Mystery of How the Ancient Hebrews Created the Longest of the Dead Sea Scrolls Solved by Scientists

The ancient Hebrews who created the longest of the Dead Sea Scrolls did so using unique technology that may have helped the parchment survive so well over the last 2,000 years, researchers have discovered.

By analyzing the Temple Scroll—one of the largest, best preserved of all the scrolls—scientists found the parchment had been processed in an unexpected and unusual way, providing an insight into how to preserve it in future.

The Dead Sea Scrolls are a collection of 981 Hebrew texts found between 1946 and 1956 in caves in the Judean desert. They are believed to have been hidden just under 2,000 years earlier to protect them from Roman invaders. According to a statement from Massachusetts Institute of Technology (MIT), they were buried under a few feet of debris and bat guano by members of the Essenes sect.

Since their discovery, the scrolls have been studied extensively. They contain documents, letters and religious writings—and new details are still being found. Last year, researchers using new imaging techniques found hidden text on a seemingly blank piece of document. In 2017, archaeologists with the Hebrew University of Jerusalem announced the discovery of a 12th cave where the scrolls had been stowed.

However, as well as storing historical information, the Dead Sea Scrolls also contain information about the materials and processing techniques that would have been used at the time.

Parchment is normally made by removing the hair and fat from animal skin, then soaking it in a lime solution. It is then cleaned and stretched thinly across a frame. Once dry, it is sometimes rubbed with salts.

A team of researchers, led by Admir Masic from MIT, was provided an inch-sized fragment of the Temple Scroll to study. At almost 25 feet in length, this document is one of the largest of the scrolls. It is also one of the thinnest, measuring about a tenth of a millimeter. Yet the Temple Scroll is also one of the best preserved of all these historic texts, having the clearest and whitest writing surface.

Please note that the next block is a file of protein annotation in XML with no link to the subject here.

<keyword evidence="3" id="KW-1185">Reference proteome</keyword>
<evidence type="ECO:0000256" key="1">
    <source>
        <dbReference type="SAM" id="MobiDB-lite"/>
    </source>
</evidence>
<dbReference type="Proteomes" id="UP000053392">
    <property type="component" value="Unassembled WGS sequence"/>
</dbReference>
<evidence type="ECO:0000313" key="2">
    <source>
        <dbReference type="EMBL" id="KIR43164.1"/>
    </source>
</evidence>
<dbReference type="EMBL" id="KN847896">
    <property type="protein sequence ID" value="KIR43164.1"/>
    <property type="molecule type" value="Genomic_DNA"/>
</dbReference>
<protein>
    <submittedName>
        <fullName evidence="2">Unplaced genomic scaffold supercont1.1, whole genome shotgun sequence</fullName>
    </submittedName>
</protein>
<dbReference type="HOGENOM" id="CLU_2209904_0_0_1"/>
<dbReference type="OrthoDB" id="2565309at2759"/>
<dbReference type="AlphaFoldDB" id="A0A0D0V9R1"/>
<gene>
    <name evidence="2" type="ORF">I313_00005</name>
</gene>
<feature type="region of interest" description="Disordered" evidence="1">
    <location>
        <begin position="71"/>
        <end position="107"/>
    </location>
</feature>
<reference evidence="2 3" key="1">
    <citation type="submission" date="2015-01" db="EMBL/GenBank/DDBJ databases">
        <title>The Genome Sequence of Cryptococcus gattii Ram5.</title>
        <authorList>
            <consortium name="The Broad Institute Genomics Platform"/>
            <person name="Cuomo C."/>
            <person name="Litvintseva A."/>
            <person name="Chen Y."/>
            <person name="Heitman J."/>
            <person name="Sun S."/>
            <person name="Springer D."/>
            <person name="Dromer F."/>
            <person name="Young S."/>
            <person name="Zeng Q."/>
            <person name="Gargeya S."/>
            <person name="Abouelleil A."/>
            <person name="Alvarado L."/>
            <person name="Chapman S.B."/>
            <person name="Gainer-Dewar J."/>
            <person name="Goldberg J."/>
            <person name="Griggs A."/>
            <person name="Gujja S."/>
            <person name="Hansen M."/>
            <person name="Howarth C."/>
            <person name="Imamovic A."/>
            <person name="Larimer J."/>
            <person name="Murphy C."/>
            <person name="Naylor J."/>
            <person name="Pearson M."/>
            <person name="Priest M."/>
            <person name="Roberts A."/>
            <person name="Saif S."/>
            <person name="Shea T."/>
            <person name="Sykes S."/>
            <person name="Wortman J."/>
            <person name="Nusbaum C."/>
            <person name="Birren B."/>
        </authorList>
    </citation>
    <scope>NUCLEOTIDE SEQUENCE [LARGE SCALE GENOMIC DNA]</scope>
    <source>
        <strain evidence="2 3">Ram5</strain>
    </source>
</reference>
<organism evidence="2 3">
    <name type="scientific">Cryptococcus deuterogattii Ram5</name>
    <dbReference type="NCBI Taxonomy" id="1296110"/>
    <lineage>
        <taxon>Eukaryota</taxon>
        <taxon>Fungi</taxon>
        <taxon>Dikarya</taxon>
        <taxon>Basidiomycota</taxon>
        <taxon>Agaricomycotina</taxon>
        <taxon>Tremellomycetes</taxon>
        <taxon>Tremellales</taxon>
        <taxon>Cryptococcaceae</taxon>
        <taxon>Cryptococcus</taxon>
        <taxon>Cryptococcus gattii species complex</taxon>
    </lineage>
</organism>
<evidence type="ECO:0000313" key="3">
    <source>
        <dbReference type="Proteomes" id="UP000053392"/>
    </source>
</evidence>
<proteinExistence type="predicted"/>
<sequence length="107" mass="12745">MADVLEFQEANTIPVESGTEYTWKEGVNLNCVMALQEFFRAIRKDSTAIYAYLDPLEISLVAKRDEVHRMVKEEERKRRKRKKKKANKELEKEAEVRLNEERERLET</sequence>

Masic and his team carried out a chemical analysis of the text to find out how the parchment was made using specially developed, non-invasive techniques that allowed them to identify thousands of elements on the surface of the text.

temple scroll
Section of the Temple Scroll. Scientists have analyzed the chemical composition and found the parchment was rubbed with a specific mix of salts that gave it its unusual brightness. VCG Wilson/Corbis via Getty Images

Their findings, published in scientific journal Science Advances, shows the Temple Scroll has a layered structure and was processed with a mix of salts left over from the evaporation of brines—a mix different to what was used on other scrolls. Elements found include calcium, sodium and sulfur. The concentrations of these elements were "at completely unexpectedly high concentrations," Masic said in a statement.

Researchers say this salt coating is what gave the Temple Scroll its bright white surface and may have helped preserve it. The significance of the text may be why it was treated with a different mix of salts. In an email to Newsweek, Masic and co-author Ira Rabin said: "The Temple Scroll was very special. Not just holy text. Some considered it to be a sixth book of Moses. It is conceivable that this very costly and unusual preparation of the Temple Scroll was done to produce a specifically beautiful scroll."

Where the salts came from is unknown—the composition does not match what would come from the Dead Sea, so it must have come from another source of brine from another location.

By finding out what the parchment was coated in, researchers say it should be easier to identify forgeries, as well as find ways to preserve the ancient text in the future.

"There could be an unanticipated sensitivity to even small-scale changes in humidity," Masic said. "The point is that we now have evidence for the presence of salts that might accelerate their degradation."